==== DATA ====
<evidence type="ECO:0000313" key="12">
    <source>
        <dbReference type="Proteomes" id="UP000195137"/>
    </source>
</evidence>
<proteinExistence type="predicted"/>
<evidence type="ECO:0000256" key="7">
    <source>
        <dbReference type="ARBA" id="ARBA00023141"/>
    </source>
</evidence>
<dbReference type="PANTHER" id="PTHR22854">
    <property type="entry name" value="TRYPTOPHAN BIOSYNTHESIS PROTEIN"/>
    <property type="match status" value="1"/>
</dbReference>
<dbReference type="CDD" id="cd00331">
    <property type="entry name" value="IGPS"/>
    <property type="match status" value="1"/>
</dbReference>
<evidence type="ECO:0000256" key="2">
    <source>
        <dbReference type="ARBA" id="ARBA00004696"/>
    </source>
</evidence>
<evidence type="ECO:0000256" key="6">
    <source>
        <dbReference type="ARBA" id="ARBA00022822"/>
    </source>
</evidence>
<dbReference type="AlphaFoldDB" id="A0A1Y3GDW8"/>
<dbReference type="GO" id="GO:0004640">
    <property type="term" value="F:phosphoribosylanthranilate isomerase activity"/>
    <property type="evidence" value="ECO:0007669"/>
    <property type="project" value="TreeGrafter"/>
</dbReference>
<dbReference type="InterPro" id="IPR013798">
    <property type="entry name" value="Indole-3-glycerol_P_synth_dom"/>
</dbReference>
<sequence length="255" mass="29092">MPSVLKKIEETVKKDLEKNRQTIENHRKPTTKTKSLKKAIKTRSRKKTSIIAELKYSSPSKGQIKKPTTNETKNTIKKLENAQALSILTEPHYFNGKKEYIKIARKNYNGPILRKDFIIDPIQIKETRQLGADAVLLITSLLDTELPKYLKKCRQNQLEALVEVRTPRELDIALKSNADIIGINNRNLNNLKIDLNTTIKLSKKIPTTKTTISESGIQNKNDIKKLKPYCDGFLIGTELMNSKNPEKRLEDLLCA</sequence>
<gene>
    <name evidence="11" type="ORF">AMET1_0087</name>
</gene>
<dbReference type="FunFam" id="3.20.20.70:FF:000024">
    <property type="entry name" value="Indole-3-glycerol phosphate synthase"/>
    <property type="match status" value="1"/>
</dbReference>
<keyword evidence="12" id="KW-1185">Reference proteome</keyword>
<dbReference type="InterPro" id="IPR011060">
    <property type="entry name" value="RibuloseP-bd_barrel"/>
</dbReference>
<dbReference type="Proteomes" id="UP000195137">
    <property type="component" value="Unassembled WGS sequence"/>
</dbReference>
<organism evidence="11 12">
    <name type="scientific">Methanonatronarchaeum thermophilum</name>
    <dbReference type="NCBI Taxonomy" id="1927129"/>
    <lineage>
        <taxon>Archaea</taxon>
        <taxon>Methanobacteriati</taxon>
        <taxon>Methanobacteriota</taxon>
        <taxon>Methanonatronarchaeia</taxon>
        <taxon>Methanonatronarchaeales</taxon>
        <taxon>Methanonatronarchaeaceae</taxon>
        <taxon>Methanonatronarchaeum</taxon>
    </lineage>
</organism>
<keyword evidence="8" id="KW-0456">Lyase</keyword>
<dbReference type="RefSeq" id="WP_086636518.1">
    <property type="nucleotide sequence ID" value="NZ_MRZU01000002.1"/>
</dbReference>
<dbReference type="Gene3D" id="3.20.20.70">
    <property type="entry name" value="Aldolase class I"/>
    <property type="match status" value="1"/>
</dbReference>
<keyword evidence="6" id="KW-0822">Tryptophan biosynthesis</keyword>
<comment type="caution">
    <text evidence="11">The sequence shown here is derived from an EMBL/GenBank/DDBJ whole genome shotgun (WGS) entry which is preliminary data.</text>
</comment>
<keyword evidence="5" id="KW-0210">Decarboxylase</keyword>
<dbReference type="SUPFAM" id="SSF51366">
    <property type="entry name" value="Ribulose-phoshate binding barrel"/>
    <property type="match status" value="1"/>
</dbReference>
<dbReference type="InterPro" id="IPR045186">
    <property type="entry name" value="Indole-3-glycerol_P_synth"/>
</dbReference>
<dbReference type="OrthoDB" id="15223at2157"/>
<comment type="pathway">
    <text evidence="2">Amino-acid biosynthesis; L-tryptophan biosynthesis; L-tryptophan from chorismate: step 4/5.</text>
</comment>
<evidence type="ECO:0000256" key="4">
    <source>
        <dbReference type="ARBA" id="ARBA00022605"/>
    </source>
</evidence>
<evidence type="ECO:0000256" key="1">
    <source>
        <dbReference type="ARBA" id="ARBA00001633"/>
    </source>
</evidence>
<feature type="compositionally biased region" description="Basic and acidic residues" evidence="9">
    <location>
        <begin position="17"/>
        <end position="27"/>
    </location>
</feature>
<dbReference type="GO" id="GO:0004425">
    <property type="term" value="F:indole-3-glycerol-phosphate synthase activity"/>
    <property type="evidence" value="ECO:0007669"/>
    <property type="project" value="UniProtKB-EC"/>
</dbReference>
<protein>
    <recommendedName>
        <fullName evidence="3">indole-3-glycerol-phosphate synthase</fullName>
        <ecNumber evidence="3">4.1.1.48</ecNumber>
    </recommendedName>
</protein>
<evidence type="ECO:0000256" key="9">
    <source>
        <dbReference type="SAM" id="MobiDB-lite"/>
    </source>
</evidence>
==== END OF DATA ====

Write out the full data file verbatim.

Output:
<evidence type="ECO:0000313" key="12">
    <source>
        <dbReference type="Proteomes" id="UP000195137"/>
    </source>
</evidence>
<proteinExistence type="predicted"/>
<evidence type="ECO:0000256" key="7">
    <source>
        <dbReference type="ARBA" id="ARBA00023141"/>
    </source>
</evidence>
<dbReference type="PANTHER" id="PTHR22854">
    <property type="entry name" value="TRYPTOPHAN BIOSYNTHESIS PROTEIN"/>
    <property type="match status" value="1"/>
</dbReference>
<dbReference type="CDD" id="cd00331">
    <property type="entry name" value="IGPS"/>
    <property type="match status" value="1"/>
</dbReference>
<evidence type="ECO:0000256" key="2">
    <source>
        <dbReference type="ARBA" id="ARBA00004696"/>
    </source>
</evidence>
<evidence type="ECO:0000256" key="6">
    <source>
        <dbReference type="ARBA" id="ARBA00022822"/>
    </source>
</evidence>
<dbReference type="AlphaFoldDB" id="A0A1Y3GDW8"/>
<dbReference type="GO" id="GO:0004640">
    <property type="term" value="F:phosphoribosylanthranilate isomerase activity"/>
    <property type="evidence" value="ECO:0007669"/>
    <property type="project" value="TreeGrafter"/>
</dbReference>
<dbReference type="InterPro" id="IPR013798">
    <property type="entry name" value="Indole-3-glycerol_P_synth_dom"/>
</dbReference>
<sequence length="255" mass="29092">MPSVLKKIEETVKKDLEKNRQTIENHRKPTTKTKSLKKAIKTRSRKKTSIIAELKYSSPSKGQIKKPTTNETKNTIKKLENAQALSILTEPHYFNGKKEYIKIARKNYNGPILRKDFIIDPIQIKETRQLGADAVLLITSLLDTELPKYLKKCRQNQLEALVEVRTPRELDIALKSNADIIGINNRNLNNLKIDLNTTIKLSKKIPTTKTTISESGIQNKNDIKKLKPYCDGFLIGTELMNSKNPEKRLEDLLCA</sequence>
<gene>
    <name evidence="11" type="ORF">AMET1_0087</name>
</gene>
<dbReference type="FunFam" id="3.20.20.70:FF:000024">
    <property type="entry name" value="Indole-3-glycerol phosphate synthase"/>
    <property type="match status" value="1"/>
</dbReference>
<keyword evidence="12" id="KW-1185">Reference proteome</keyword>
<dbReference type="InterPro" id="IPR011060">
    <property type="entry name" value="RibuloseP-bd_barrel"/>
</dbReference>
<dbReference type="Proteomes" id="UP000195137">
    <property type="component" value="Unassembled WGS sequence"/>
</dbReference>
<organism evidence="11 12">
    <name type="scientific">Methanonatronarchaeum thermophilum</name>
    <dbReference type="NCBI Taxonomy" id="1927129"/>
    <lineage>
        <taxon>Archaea</taxon>
        <taxon>Methanobacteriati</taxon>
        <taxon>Methanobacteriota</taxon>
        <taxon>Methanonatronarchaeia</taxon>
        <taxon>Methanonatronarchaeales</taxon>
        <taxon>Methanonatronarchaeaceae</taxon>
        <taxon>Methanonatronarchaeum</taxon>
    </lineage>
</organism>
<keyword evidence="8" id="KW-0456">Lyase</keyword>
<dbReference type="RefSeq" id="WP_086636518.1">
    <property type="nucleotide sequence ID" value="NZ_MRZU01000002.1"/>
</dbReference>
<dbReference type="Gene3D" id="3.20.20.70">
    <property type="entry name" value="Aldolase class I"/>
    <property type="match status" value="1"/>
</dbReference>
<keyword evidence="6" id="KW-0822">Tryptophan biosynthesis</keyword>
<comment type="caution">
    <text evidence="11">The sequence shown here is derived from an EMBL/GenBank/DDBJ whole genome shotgun (WGS) entry which is preliminary data.</text>
</comment>
<keyword evidence="5" id="KW-0210">Decarboxylase</keyword>
<dbReference type="SUPFAM" id="SSF51366">
    <property type="entry name" value="Ribulose-phoshate binding barrel"/>
    <property type="match status" value="1"/>
</dbReference>
<dbReference type="InterPro" id="IPR045186">
    <property type="entry name" value="Indole-3-glycerol_P_synth"/>
</dbReference>
<dbReference type="OrthoDB" id="15223at2157"/>
<comment type="pathway">
    <text evidence="2">Amino-acid biosynthesis; L-tryptophan biosynthesis; L-tryptophan from chorismate: step 4/5.</text>
</comment>
<evidence type="ECO:0000256" key="4">
    <source>
        <dbReference type="ARBA" id="ARBA00022605"/>
    </source>
</evidence>
<evidence type="ECO:0000256" key="1">
    <source>
        <dbReference type="ARBA" id="ARBA00001633"/>
    </source>
</evidence>
<feature type="compositionally biased region" description="Basic and acidic residues" evidence="9">
    <location>
        <begin position="17"/>
        <end position="27"/>
    </location>
</feature>
<dbReference type="GO" id="GO:0004425">
    <property type="term" value="F:indole-3-glycerol-phosphate synthase activity"/>
    <property type="evidence" value="ECO:0007669"/>
    <property type="project" value="UniProtKB-EC"/>
</dbReference>
<protein>
    <recommendedName>
        <fullName evidence="3">indole-3-glycerol-phosphate synthase</fullName>
        <ecNumber evidence="3">4.1.1.48</ecNumber>
    </recommendedName>
</protein>
<evidence type="ECO:0000256" key="9">
    <source>
        <dbReference type="SAM" id="MobiDB-lite"/>
    </source>
</evidence>